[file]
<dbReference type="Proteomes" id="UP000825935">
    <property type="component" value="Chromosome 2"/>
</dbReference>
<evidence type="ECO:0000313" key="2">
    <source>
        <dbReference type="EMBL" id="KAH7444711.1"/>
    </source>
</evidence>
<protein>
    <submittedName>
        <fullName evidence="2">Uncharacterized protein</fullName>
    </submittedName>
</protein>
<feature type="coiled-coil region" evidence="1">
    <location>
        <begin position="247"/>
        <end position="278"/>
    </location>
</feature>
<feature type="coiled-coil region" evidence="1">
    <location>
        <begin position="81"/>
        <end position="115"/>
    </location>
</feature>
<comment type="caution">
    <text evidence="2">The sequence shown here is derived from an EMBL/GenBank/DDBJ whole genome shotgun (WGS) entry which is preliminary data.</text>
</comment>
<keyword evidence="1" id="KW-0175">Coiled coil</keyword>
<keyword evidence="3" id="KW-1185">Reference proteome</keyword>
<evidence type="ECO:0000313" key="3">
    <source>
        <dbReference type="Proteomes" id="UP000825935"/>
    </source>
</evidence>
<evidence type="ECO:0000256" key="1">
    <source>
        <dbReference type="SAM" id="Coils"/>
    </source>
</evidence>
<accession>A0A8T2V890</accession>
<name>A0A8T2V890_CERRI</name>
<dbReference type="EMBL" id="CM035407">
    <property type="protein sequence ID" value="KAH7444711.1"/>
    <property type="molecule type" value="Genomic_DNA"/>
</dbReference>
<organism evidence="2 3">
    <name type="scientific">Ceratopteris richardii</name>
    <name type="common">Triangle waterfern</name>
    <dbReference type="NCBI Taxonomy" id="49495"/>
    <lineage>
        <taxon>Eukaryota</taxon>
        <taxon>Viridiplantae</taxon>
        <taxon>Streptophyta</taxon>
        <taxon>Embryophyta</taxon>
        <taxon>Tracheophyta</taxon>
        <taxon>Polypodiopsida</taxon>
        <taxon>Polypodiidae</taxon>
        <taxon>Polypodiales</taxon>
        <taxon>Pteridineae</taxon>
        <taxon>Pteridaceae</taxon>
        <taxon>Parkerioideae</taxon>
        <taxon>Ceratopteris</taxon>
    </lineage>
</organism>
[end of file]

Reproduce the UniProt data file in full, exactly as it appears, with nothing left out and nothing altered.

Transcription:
<dbReference type="Proteomes" id="UP000825935">
    <property type="component" value="Chromosome 2"/>
</dbReference>
<evidence type="ECO:0000313" key="2">
    <source>
        <dbReference type="EMBL" id="KAH7444711.1"/>
    </source>
</evidence>
<protein>
    <submittedName>
        <fullName evidence="2">Uncharacterized protein</fullName>
    </submittedName>
</protein>
<feature type="coiled-coil region" evidence="1">
    <location>
        <begin position="247"/>
        <end position="278"/>
    </location>
</feature>
<feature type="coiled-coil region" evidence="1">
    <location>
        <begin position="81"/>
        <end position="115"/>
    </location>
</feature>
<comment type="caution">
    <text evidence="2">The sequence shown here is derived from an EMBL/GenBank/DDBJ whole genome shotgun (WGS) entry which is preliminary data.</text>
</comment>
<keyword evidence="1" id="KW-0175">Coiled coil</keyword>
<keyword evidence="3" id="KW-1185">Reference proteome</keyword>
<evidence type="ECO:0000313" key="3">
    <source>
        <dbReference type="Proteomes" id="UP000825935"/>
    </source>
</evidence>
<evidence type="ECO:0000256" key="1">
    <source>
        <dbReference type="SAM" id="Coils"/>
    </source>
</evidence>
<accession>A0A8T2V890</accession>
<name>A0A8T2V890_CERRI</name>
<dbReference type="EMBL" id="CM035407">
    <property type="protein sequence ID" value="KAH7444711.1"/>
    <property type="molecule type" value="Genomic_DNA"/>
</dbReference>
<organism evidence="2 3">
    <name type="scientific">Ceratopteris richardii</name>
    <name type="common">Triangle waterfern</name>
    <dbReference type="NCBI Taxonomy" id="49495"/>
    <lineage>
        <taxon>Eukaryota</taxon>
        <taxon>Viridiplantae</taxon>
        <taxon>Streptophyta</taxon>
        <taxon>Embryophyta</taxon>
        <taxon>Tracheophyta</taxon>
        <taxon>Polypodiopsida</taxon>
        <taxon>Polypodiidae</taxon>
        <taxon>Polypodiales</taxon>
        <taxon>Pteridineae</taxon>
        <taxon>Pteridaceae</taxon>
        <taxon>Parkerioideae</taxon>
        <taxon>Ceratopteris</taxon>
    </lineage>
</organism>